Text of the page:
Preparing Your Flock & Coop for WINTER

Discussion in 'Managing Your Flock' started by iwiw60, Aug 26, 2014.

  1. jtn42248

    jtn42248 Overrun With Chickens

    Check with a thermometer, you might be surprised at the temp inside the pen. My chicken coop is uninsulated metal on concrete. It was 38 degrees this a.m. when I went out to let them out (balmy by your standards but cold to us) and the inside temp, with no heat other that the chickens, was 52. And, that is with two very large ventalation windows that are open all the time. So, it might not take a lot to keep it warm inside the little pen. The shed itself does not have to be heated. You might also try insulating the exterior of the pen itself. You could just lay insulation against it, maybe attach it with staples if needed. that will help hold heat inside as well. Just make sure that whatever you us is fire proof.

    I checked with a local feed store and they have only the large round bales of hay. But, when loading and unloading it a lot of it falls off to the ground and they said I could have it all if I pick it up and bag it for free. So, sometime all you have to do is ask I guess.
     
  2. CanaDawn

    CanaDawn Chillin' With My Peeps

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    well, this morning, the water was partly frozen....and that was at -10C with the big heat lamp...so whatever it got down to, it was below -4C or so in there.

    Remember that you have a couple dozen birds....and I have....3. Two of them together weigh less than 2 lbs.

    The shed is metal, so I think I won't use staples. I may tape in some foam to the inside. (remember the hens aren't in the shed, they are in the cage within the shed).

    I'd be phoning to the farmers who make the hay, not to retail. Buy it right out of the field. But free hay is good! You'll find bagged hay takes up a LOT more space than bales, per pound though. (I'd still go get it)
     
  3. Hooperdooper

    Hooperdooper Out Of The Brooder

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    When should I wrap my pen with the plastic? Right now in CT it gets just below freezing at night and highs are near 50. Would it be too early to do so now? I have ducks not chickens and one is an Indian runner that gets cold easier than my Peking. They are only outside during the day and sleep in my basement at night.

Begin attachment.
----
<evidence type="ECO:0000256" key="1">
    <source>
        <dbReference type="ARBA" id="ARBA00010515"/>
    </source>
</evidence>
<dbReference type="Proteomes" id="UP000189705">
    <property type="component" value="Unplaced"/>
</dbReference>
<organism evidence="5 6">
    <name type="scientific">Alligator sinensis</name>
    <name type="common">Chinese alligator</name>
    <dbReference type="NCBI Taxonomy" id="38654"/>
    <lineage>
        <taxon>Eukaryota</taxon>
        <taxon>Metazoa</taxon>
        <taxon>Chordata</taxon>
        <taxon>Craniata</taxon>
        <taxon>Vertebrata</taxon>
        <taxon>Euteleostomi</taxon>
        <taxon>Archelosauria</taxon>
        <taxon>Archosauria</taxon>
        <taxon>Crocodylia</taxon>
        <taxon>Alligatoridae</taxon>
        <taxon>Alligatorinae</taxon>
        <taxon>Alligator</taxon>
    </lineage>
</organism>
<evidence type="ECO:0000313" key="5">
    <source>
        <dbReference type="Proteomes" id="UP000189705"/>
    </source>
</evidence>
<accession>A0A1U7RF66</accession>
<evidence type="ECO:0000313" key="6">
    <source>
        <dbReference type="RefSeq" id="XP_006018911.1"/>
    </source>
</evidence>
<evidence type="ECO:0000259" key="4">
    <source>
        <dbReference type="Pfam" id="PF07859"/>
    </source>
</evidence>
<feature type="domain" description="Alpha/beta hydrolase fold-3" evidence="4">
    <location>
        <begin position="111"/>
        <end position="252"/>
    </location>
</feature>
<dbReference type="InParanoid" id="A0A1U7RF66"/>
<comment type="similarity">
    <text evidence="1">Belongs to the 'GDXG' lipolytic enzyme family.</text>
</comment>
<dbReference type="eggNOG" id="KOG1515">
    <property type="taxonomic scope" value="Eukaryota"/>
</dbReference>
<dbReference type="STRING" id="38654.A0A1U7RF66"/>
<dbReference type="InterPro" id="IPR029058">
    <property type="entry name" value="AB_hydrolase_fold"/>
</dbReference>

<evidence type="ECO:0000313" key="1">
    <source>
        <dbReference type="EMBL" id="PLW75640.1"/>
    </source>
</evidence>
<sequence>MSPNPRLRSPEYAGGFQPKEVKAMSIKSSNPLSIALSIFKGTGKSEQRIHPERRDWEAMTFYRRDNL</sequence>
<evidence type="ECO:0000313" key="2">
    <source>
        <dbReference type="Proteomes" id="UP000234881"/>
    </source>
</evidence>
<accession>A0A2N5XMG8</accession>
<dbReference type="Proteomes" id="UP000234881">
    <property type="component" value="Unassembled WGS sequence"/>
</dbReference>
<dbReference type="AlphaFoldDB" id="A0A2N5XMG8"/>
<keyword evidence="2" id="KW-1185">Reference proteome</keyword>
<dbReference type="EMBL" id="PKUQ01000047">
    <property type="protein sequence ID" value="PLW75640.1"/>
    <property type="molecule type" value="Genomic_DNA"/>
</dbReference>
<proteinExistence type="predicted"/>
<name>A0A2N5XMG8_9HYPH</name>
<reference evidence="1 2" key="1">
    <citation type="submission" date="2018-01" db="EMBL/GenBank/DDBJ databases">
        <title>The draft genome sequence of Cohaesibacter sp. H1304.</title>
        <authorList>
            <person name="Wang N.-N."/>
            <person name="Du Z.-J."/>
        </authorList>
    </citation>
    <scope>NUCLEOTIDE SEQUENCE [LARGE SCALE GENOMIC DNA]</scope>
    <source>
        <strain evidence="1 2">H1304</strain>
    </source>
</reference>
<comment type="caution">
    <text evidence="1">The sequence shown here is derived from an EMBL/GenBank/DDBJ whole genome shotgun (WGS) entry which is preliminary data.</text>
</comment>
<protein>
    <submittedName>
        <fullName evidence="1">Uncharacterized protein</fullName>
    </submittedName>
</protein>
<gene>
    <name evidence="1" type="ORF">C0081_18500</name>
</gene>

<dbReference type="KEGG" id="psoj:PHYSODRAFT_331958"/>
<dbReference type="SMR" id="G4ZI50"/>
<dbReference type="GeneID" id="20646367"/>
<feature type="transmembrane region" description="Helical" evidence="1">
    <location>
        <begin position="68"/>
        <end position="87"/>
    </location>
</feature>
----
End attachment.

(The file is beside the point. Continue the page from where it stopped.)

4. iwiw60

    iwiw60 Overrun With Chickens

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    If it were me as you live in CT I'd be wrapping it right now! You don't want to have to try and put that stuff up after the snows hit....
    [​IMG]
    Mine's all up and my girls are snug for the winter....
     
    1 person likes this.
  5. chalidobrenz

    chalidobrenz Chillin' With My Peeps

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    We have a coup that sits off the ground about 3 feet. We have deep bedding, closed and calked the windows, and have a heated waterer and food in the coup at all times. We have a vent into our heated garage and a vent to the outdoors. Hoping that the heat flow from the garage will keep the temperatures in the coup above 25-30, as the winters here can sometimes be lower than -20. I feed my chickens warm oatmeal mixed with a higher protein food in the morning and a big helping of scratch at night, as well as their normal food during the day. They have perches galore and a couple hanging treats to keep them busy. I also fill my waterers every night with hot water to act as another small source of heat. This will be my first full winter with my girls, so I'm hoping all goes well! :)
     
  6. mymilliefleur

    mymilliefleur Keeper of the Flock

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    Last year my ducks did fine out in the open. They had shelter, but they never used it. I just put lots of hay down for them to lay on, so they would be off the snow. Their pen was in front of our barn, so they were out of the wind.
     
    Last edited: Nov 9, 2014
  7. iwiw60

    iwiw60 Overrun With Chickens

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    Sounds like you're ready for winter! Just make sure that the vent into the garage (and to the outside) doesn't create a draft on your girls. Drafts will hurt them more than the cold...good luck!
     
  8. Fletch83

    Fletch83 Chillin' With My Peeps

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    Even though I'm in Texas and it isn't expected to get THAT bad anytime soon, we do get some ice. I preemptively started to winterize over the weekend by partially wrapping in plastic. Those huge rolls of plastic sheeting are fantastic for this use. Just wrap and staple! We wrapped the coop and the run in places were the wind usually blows through the most, to prevent wind chill and drafts, and left some parts open for ventilation purposes. Even made a little roof over the run with a peak, covered in plastic, so that any ice or sleet should run off. I'll have to take pictures because it turned out great. Added some extra footing and bedding, wrapped the roosting bar in a little comfy fabric to keep feeties warm, and we are all set!
     
  9. iwiw60

    iwiw60 Overrun With Chickens

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    You really don't want to "staple" plastic sheeting...it will rip out in the first good winds you get, as I'm sure you do. I use those cheap bundles of lathe strips...[​IMG]
    Screwed them in...done! Just FYI !! [​IMG]
     
  10. Fletch83

    Fletch83 Chillin' With My Peeps

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    We stapled it all on first, and then attached what looks very similar to what you used...thin strips of particle-board-type wood...is that what's in the picture? I shall take some photos to share! Yours looks so cozy!
     

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